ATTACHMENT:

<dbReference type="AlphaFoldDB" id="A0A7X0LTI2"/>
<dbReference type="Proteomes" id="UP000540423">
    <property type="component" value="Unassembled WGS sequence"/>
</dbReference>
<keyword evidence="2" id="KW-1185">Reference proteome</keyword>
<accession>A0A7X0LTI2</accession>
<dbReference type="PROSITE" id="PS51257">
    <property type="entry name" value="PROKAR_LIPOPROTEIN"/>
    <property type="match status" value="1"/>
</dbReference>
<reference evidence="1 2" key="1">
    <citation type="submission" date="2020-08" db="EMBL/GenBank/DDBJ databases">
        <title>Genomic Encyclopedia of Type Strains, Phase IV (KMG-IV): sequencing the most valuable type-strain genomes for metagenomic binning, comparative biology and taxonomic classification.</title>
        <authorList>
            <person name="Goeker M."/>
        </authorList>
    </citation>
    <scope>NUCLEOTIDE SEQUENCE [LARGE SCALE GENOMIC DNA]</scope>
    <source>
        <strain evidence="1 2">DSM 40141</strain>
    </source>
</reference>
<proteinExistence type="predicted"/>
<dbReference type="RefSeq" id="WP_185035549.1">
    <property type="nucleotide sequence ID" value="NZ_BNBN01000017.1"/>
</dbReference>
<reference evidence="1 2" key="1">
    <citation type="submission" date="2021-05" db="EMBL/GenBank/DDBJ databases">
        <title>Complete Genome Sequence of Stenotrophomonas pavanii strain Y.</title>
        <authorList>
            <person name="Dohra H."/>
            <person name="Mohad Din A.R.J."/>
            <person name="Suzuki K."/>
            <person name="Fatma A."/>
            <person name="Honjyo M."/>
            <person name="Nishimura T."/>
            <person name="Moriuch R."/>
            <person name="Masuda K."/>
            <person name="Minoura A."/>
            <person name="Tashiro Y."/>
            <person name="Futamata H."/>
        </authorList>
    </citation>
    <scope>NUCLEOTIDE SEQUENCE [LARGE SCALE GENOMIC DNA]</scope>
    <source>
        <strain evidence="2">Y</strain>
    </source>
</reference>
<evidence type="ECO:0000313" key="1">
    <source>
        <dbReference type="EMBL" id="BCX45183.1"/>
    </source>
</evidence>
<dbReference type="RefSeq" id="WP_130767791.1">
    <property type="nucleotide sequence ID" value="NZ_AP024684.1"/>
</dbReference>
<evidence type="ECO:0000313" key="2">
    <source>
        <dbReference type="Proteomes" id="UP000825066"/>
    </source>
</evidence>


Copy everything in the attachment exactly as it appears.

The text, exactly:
<dbReference type="AlphaFoldDB" id="A0A7X0LTI2"/>
<dbReference type="Proteomes" id="UP000540423">
    <property type="component" value="Unassembled WGS sequence"/>
</dbReference>
<keyword evidence="2" id="KW-1185">Reference proteome</keyword>
<accession>A0A7X0LTI2</accession>
<dbReference type="PROSITE" id="PS51257">
    <property type="entry name" value="PROKAR_LIPOPROTEIN"/>
    <property type="match status" value="1"/>
</dbReference>
<reference evidence="1 2" key="1">
    <citation type="submission" date="2020-08" db="EMBL/GenBank/DDBJ databases">
        <title>Genomic Encyclopedia of Type Strains, Phase IV (KMG-IV): sequencing the most valuable type-strain genomes for metagenomic binning, comparative biology and taxonomic classification.</title>
        <authorList>
            <person name="Goeker M."/>
        </authorList>
    </citation>
    <scope>NUCLEOTIDE SEQUENCE [LARGE SCALE GENOMIC DNA]</scope>
    <source>
        <strain evidence="1 2">DSM 40141</strain>
    </source>
</reference>
<proteinExistence type="predicted"/>
<dbReference type="RefSeq" id="WP_185035549.1">
    <property type="nucleotide sequence ID" value="NZ_BNBN01000017.1"/>
</dbReference>
<reference evidence="1 2" key="1">
    <citation type="submission" date="2021-05" db="EMBL/GenBank/DDBJ databases">
        <title>Complete Genome Sequence of Stenotrophomonas pavanii strain Y.</title>
        <authorList>
            <person name="Dohra H."/>
            <person name="Mohad Din A.R.J."/>
            <person name="Suzuki K."/>
            <person name="Fatma A."/>
            <person name="Honjyo M."/>
            <person name="Nishimura T."/>
            <person name="Moriuch R."/>
            <person name="Masuda K."/>
            <person name="Minoura A."/>
            <person name="Tashiro Y."/>
            <person name="Futamata H."/>
        </authorList>
    </citation>
    <scope>NUCLEOTIDE SEQUENCE [LARGE SCALE GENOMIC DNA]</scope>
    <source>
        <strain evidence="2">Y</strain>
    </source>
</reference>
<evidence type="ECO:0000313" key="1">
    <source>
        <dbReference type="EMBL" id="BCX45183.1"/>
    </source>
</evidence>
<dbReference type="RefSeq" id="WP_130767791.1">
    <property type="nucleotide sequence ID" value="NZ_AP024684.1"/>
</dbReference>
<evidence type="ECO:0000313" key="2">
    <source>
        <dbReference type="Proteomes" id="UP000825066"/>
    </source>
</evidence>